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Euro edges higher against US dollar on reduced Deutsche Bank fears
[NEW YORK] The euro recovered from a nine-day low against the US dollar on Friday on reduced concerns surrounding Deutsche Bank's health, while the greater calm over Germany's biggest lender pressured the safe-haven yen and Swiss franc.
Deutsche Bank's US-listed shares were last up nearly 15 per cent after touching record lows on Thursday. The immediate cause of the Deutsche crisis is a fine, disputed by the bank, of up to US$14 billion by the US Department of Justice over its sale of mortgage-backed securities.
An AFP news agency report that the bank was nearing a cut-price settlement of US$5.4 billion helped the euro recover after the currency fell to a nine-day low of US$1.1153 around the start of the US trading session.
"There seems to be reduced pessimism at least for the outlook for Deutsche," said Shaun Osborne, chief FX strategist, at Scotiabank in Toronto. He said the euro was finding strong demand between US$1.1150 and US$1.1160.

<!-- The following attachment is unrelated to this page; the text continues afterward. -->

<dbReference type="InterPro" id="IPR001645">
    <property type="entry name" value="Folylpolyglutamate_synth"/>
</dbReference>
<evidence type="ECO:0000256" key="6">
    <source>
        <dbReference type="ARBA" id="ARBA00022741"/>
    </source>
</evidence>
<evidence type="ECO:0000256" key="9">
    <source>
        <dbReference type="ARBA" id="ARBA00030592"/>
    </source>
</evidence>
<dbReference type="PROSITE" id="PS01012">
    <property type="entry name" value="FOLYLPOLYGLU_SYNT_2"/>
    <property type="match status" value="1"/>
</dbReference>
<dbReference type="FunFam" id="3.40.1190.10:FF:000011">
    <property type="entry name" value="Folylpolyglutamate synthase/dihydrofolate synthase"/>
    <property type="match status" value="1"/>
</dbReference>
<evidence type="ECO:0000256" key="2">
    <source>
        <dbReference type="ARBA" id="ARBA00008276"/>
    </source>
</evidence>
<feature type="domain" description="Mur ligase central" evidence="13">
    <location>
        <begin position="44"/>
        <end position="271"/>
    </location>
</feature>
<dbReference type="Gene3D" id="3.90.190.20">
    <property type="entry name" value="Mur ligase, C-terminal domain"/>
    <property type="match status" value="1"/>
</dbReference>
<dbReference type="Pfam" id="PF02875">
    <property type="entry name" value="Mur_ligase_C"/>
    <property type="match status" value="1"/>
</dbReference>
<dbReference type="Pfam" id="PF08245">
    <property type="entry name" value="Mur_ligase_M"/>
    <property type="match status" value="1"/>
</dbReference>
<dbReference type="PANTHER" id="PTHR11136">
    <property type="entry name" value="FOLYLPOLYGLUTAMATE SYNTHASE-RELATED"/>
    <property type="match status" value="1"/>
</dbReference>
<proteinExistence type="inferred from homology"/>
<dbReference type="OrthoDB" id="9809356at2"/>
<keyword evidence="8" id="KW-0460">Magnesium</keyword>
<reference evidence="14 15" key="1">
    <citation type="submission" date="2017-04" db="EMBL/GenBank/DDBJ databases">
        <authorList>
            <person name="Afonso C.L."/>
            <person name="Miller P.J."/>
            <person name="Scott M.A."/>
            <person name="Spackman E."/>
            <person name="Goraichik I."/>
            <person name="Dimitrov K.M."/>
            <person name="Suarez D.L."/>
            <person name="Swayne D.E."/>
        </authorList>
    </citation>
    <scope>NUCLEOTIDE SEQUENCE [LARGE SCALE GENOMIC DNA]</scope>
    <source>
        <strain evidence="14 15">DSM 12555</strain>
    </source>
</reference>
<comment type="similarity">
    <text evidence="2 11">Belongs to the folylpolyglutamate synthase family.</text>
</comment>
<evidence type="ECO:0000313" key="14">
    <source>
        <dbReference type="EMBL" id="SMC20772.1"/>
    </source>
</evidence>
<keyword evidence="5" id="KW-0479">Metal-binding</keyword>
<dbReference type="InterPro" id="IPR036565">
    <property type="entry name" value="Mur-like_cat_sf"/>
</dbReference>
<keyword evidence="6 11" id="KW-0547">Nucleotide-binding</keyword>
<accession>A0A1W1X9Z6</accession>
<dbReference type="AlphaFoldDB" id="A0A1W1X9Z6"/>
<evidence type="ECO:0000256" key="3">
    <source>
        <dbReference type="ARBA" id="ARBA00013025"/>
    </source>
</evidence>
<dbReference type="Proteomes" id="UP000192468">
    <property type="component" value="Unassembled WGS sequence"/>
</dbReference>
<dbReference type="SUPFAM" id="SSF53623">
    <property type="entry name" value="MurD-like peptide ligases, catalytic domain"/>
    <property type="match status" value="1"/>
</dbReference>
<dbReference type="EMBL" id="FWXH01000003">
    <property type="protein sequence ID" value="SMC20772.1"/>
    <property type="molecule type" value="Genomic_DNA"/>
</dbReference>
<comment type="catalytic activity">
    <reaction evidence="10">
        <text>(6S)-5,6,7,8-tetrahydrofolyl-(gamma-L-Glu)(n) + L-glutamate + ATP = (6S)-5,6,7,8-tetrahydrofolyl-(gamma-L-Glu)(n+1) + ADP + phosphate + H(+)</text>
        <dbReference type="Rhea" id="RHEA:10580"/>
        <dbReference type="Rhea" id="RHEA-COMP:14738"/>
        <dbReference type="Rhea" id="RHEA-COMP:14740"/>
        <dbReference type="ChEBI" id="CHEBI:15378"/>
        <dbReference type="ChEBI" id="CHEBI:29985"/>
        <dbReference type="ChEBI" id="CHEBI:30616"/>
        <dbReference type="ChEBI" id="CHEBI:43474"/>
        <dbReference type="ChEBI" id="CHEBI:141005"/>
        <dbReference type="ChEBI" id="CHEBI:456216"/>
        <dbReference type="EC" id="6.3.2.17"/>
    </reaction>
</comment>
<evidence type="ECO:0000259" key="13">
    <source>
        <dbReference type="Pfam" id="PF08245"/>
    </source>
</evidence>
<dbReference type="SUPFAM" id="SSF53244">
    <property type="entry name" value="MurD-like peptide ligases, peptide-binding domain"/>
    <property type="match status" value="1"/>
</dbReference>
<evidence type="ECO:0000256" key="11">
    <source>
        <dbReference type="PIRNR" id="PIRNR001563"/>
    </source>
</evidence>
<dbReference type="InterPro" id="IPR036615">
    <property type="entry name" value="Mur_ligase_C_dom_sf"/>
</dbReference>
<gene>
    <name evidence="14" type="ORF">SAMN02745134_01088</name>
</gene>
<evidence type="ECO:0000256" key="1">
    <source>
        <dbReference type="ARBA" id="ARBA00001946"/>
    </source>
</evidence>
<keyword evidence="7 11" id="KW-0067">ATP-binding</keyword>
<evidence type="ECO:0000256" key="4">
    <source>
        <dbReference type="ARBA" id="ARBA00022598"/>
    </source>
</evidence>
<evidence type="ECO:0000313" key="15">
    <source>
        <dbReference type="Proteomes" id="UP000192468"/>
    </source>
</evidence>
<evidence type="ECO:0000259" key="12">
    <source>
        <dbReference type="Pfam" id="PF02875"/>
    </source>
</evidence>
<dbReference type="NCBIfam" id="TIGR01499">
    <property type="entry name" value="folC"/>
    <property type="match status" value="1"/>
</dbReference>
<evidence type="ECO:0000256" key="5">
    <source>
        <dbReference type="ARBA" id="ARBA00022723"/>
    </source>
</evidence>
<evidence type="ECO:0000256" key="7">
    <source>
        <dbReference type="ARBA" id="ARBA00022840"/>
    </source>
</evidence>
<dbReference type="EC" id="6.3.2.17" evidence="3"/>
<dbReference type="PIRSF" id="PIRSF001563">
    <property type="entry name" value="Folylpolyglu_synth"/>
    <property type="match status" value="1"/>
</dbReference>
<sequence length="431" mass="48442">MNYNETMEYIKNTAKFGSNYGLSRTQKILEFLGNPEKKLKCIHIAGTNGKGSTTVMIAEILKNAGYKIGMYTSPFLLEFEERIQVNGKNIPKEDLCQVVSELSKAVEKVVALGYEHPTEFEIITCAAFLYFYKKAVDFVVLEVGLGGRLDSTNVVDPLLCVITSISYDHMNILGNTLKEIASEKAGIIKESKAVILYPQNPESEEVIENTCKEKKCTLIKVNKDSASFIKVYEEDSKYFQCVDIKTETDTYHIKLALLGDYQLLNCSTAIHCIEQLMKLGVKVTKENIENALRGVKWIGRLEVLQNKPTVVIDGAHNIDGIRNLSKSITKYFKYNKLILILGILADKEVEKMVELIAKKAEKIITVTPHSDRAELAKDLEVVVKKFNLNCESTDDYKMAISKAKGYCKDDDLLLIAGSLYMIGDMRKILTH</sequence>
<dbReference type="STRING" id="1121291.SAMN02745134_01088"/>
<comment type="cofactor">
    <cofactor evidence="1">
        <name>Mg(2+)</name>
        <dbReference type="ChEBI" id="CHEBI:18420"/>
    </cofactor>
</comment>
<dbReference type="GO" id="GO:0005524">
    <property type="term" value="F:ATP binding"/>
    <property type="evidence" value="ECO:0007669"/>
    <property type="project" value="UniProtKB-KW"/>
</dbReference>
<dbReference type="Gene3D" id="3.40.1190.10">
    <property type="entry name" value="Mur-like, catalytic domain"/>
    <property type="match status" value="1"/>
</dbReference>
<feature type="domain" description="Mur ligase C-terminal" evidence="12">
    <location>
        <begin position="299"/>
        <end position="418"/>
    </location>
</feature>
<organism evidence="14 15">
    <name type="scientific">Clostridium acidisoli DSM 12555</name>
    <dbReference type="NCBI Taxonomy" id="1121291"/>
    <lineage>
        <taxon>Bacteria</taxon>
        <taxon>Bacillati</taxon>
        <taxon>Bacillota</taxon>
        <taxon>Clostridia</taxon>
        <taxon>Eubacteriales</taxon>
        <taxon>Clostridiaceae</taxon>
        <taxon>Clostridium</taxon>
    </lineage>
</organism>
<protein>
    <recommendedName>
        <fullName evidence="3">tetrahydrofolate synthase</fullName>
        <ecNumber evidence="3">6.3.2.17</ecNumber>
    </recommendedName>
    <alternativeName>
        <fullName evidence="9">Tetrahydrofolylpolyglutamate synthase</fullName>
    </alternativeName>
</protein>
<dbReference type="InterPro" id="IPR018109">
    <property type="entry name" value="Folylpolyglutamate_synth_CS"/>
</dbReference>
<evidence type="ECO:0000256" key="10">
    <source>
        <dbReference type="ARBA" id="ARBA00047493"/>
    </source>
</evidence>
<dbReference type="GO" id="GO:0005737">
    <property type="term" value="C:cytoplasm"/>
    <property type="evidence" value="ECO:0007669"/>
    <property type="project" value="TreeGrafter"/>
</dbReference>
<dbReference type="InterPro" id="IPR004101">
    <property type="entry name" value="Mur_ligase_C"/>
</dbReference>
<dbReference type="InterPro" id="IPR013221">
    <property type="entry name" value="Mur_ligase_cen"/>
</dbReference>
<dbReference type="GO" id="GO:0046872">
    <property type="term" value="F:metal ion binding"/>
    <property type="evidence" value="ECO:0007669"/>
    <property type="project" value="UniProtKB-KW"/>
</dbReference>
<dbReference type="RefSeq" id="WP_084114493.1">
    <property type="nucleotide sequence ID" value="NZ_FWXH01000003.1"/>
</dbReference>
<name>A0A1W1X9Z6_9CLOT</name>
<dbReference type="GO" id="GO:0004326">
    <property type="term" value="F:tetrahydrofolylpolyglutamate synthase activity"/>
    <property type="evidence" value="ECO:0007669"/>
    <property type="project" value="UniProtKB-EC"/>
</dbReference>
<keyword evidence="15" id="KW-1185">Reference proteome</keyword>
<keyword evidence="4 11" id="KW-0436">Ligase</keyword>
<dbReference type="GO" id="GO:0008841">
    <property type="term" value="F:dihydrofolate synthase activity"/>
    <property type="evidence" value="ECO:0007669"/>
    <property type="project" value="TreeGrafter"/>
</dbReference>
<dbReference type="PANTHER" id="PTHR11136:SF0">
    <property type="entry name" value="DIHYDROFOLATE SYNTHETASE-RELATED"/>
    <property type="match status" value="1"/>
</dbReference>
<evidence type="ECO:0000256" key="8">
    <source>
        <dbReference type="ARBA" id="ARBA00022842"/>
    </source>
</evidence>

The euro was on track to gain about 0.8 per cent in September to notch its best month in six and rise 1.2 per cent for the third quarter after losing 2.4 per cent in the second quarter.
The US dollar was last up 0.34 per cent against the yen at 101.35 yen after hitting a session high of 101.75 yen.
The Japanese currency was still set to gain about 1.8 per cent against the US dollar for the quarter to notch its third straight quarterly gain. Investors' suspicions that the Bank of Japan had reached a practical limit in stimulus and lost clout in cheapening the yen helped boost the currency over the quarter.
Soothed concerns surrounding Deutsche Bank helped the US dollar hit a nine-day high against the safe-haven Swiss franc of 0.9752 franc and reverse Thursday's losses.
The US dollar was last up 0.49 per cent against the franc at 0.9707 after hitting a more than one-month low of 0.9635 on Thursday.
"It is less painful for Deutsche Bank than some people feared," said Axel Merk, president and chief investment officer of Palo Alto, California-based Merk Investments. He cited the greater calm as a key reason for the franc's losses Friday.
The US dollar index, which measures the greenback against a basket of six major currencies, was last down 0.09 per cent at 95.449.
China's yuan was steady against the US dollar, and last traded at 6.6745 in the onshore spot market. The yuan will formally become a global reserve currency on Saturday.